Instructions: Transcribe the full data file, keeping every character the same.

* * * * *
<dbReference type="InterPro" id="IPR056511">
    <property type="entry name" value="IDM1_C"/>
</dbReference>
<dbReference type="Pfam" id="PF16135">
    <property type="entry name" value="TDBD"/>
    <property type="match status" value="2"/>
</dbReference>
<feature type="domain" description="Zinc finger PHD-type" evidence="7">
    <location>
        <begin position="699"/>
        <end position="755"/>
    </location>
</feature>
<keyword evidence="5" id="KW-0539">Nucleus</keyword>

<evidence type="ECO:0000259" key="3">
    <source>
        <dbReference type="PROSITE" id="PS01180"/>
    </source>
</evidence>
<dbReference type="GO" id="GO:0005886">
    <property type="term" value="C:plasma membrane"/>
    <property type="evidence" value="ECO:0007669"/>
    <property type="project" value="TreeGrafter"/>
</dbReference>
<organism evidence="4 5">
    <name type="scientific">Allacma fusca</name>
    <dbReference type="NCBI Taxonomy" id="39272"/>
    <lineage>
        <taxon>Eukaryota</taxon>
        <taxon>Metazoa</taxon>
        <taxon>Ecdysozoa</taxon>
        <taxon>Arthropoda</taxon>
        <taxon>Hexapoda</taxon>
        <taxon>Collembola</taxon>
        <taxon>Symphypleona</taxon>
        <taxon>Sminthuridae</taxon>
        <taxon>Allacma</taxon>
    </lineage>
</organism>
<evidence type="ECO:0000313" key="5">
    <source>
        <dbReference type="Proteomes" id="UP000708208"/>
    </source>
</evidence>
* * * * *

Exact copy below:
<dbReference type="InterPro" id="IPR056511">
    <property type="entry name" value="IDM1_C"/>
</dbReference>
<dbReference type="Pfam" id="PF16135">
    <property type="entry name" value="TDBD"/>
    <property type="match status" value="2"/>
</dbReference>
<feature type="domain" description="Zinc finger PHD-type" evidence="7">
    <location>
        <begin position="699"/>
        <end position="755"/>
    </location>
</feature>
<keyword evidence="5" id="KW-0539">Nucleus</keyword>

<evidence type="ECO:0000259" key="3">
    <source>
        <dbReference type="PROSITE" id="PS01180"/>
    </source>
</evidence>
<dbReference type="GO" id="GO:0005886">
    <property type="term" value="C:plasma membrane"/>
    <property type="evidence" value="ECO:0007669"/>
    <property type="project" value="TreeGrafter"/>
</dbReference>
<organism evidence="4 5">
    <name type="scientific">Allacma fusca</name>
    <dbReference type="NCBI Taxonomy" id="39272"/>
    <lineage>
        <taxon>Eukaryota</taxon>
        <taxon>Metazoa</taxon>
        <taxon>Ecdysozoa</taxon>
        <taxon>Arthropoda</taxon>
        <taxon>Hexapoda</taxon>
        <taxon>Collembola</taxon>
        <taxon>Symphypleona</taxon>
        <taxon>Sminthuridae</taxon>
        <taxon>Allacma</taxon>
    </lineage>
</organism>
<evidence type="ECO:0000313" key="5">
    <source>
        <dbReference type="Proteomes" id="UP000708208"/>
    </source>
</evidence>